This past weekend, a group of MDN contributors finished another fun and productive documentation sprint, while enjoying the environment of Mozilla’s London office.
Julia and Julien battle at the foosball table, while Onur looks on.
Here’s a sampling of what we accomplished:
- Onur Avsar added the last remaining HTML elements that were undocumented (noframes, isindex, spacer, ruby, rt, and rp). The HTML element reference on MDN now has complete coverage. Woot! (Of course, all the reference pages can always be improved, especially with browser compatibility info and code examples.)
- Louis-Rémi Babé installed Kuma, improved the Kuma installation docs as a result, and submitted a pull request to enable creating tab components.
- Frédéric Bourgeon (participating remotely!) translated ::first-line, transition-duration, and transition-property into French.
- Julia Buchner created French translations for border-image, border-image-width, and learned about compatibility table templates and live examples, and worked on automating testing of HTML and CSS properties. She also submitted several bugs, related to localizing in Kuma.
- Marc-Aurèle Darche wrote Open Web Apps and Web standards, based on partly on Kumar McMillan’s recent blog post, rewrote What is the difference between an app and an add-on?, fixed the rendering of mozIStorageService, and added
--class X11 to the command-line options for Mozilla applications.
- Christian Heilmann created a demo and corresponding article on taking webcam photos using WebRTC. Thanks also to Chris for making sure we had lots of good coffee!
- Trevor Hobson (participating remotely!) updated nsINavBookmarksService with Gecko 14 changes, and also fixed broken links and compatibility tables that were out of order.
- Jérémie Patonnier documented a bunch of SVG attribute pages, such as mode and type; edited some of the SVG filter element pages to make them clearer; and worked on an upcoming post for the Hacks blog.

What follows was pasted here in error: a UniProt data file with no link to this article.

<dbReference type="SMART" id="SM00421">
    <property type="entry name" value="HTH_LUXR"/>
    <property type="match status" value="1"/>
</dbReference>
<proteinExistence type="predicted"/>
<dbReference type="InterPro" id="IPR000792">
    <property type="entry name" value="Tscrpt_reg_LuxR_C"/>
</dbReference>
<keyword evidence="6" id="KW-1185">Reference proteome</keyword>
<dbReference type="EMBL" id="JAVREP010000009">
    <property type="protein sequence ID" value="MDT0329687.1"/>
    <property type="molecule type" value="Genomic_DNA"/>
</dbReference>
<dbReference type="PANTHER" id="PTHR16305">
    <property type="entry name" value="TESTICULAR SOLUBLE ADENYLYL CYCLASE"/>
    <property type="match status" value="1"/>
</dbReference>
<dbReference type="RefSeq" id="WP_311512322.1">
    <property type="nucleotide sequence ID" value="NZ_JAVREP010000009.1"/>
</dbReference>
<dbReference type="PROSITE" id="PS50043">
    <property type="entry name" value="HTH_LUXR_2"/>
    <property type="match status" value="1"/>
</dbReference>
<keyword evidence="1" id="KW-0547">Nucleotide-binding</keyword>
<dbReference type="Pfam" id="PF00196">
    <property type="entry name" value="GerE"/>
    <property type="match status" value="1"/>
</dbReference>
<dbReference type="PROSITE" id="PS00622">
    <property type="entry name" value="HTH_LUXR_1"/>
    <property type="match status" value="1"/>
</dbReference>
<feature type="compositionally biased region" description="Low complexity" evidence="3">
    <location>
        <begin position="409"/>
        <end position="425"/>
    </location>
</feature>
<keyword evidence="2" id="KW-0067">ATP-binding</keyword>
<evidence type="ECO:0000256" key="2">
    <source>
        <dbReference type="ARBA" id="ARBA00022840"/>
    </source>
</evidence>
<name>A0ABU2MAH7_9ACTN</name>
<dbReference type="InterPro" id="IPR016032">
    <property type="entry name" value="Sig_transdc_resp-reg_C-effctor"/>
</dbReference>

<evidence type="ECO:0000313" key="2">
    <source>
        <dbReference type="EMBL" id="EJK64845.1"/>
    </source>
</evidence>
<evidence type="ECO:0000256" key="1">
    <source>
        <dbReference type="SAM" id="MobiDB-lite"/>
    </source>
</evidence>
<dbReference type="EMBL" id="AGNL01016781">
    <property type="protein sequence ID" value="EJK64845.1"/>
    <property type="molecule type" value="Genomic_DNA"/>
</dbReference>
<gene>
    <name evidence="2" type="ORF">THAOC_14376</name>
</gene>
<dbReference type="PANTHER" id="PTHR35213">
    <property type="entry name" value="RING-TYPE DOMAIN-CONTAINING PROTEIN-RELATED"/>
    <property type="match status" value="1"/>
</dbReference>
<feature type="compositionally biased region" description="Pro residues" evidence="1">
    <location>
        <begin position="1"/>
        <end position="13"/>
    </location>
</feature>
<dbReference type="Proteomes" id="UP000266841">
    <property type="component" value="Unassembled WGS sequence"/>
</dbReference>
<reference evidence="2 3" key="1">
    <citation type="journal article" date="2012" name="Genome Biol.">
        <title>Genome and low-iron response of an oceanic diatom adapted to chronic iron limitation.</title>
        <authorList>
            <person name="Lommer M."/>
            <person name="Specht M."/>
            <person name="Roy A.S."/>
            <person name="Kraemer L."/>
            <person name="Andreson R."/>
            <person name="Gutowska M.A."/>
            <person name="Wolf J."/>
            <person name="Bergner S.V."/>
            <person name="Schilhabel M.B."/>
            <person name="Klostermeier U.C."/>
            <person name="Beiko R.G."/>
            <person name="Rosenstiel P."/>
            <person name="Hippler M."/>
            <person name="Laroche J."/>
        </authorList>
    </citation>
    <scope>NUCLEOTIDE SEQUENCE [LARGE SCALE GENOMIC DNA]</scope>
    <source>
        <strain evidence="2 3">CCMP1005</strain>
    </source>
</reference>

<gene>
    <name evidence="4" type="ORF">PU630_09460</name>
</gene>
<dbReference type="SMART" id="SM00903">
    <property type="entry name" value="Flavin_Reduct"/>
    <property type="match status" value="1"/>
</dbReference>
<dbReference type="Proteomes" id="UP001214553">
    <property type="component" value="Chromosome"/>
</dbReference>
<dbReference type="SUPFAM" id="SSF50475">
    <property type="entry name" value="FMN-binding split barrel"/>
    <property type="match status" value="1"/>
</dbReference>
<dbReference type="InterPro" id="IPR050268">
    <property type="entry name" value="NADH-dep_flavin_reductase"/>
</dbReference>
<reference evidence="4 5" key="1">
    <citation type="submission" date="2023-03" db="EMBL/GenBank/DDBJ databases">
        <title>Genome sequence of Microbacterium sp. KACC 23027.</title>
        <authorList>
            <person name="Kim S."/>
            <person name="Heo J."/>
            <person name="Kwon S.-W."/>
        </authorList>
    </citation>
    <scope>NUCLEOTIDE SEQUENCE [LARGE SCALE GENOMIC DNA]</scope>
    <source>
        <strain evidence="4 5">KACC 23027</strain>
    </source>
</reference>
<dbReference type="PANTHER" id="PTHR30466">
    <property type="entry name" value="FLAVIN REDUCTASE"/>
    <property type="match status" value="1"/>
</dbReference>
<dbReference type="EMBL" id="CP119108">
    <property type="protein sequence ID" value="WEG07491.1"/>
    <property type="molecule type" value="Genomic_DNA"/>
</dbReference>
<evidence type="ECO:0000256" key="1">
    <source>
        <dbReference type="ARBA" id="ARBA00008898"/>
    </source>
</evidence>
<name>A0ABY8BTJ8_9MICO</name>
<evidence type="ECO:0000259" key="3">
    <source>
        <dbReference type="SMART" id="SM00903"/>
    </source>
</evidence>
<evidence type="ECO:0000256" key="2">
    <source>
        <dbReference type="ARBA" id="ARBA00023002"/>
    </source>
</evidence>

- Jean-Yves Perrier documented the value definition syntax for CSS property values and the CSS cascade algorithm; added images to padding-top, padding-bottom; and started rewriting background-size.
- Florian Scholz created a new WebAPI landing page, documented the Web APIs for Ambient Light, and Screen Brightness; updated WebSMS and Battery API; and documented several issues marked “dev-doc-needed” in Bugzilla. Florian also helped Louis-Remi set up Kuma and submit a pull request!
- Till Schneidereit updated all the obsolete JSAPI functions with the version where they were removed, documented some new functions, and updated some changed ones.
- Julien Wajsberg and Marc-Aureèle worked together on improving the IndexedDB docs, testing and writing code examples. Julien, who works for Orange Labs, says that he owes most of his knowledge of IndexedDB to the work of his intern there, Samy Kantari.
Thanks to Chris Mills from Opera for hanging out with the group while working on a related project. (Look for more news about that later this week.)
Kadir Topal from the SUMO team also joined us, and talked with localizers about their workflow and needs. Since MDN’s Kuma platform is based on SUMO’s Kitsune platform, relevant improvements in one will eventually flow to the other.
Thanks also to Ali Spivak for organizing all the logistics, and to Shannon Clayton for helping us feel welcome. I’m afraid we put a bit of a dent in the office’s supply of chocolate:
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Keeping the streak alive, I was asked to provide a foreword for another book, this time HTML5 in action by Robert Crowther, Joe Lennon, and Ash Blue. So here is what I had to say:
Explaining what HTML5 is can be a very daunting task. I’ve been doing this more or less since its inception and I am still amazed just how many myths and how much confusion is there on the topic.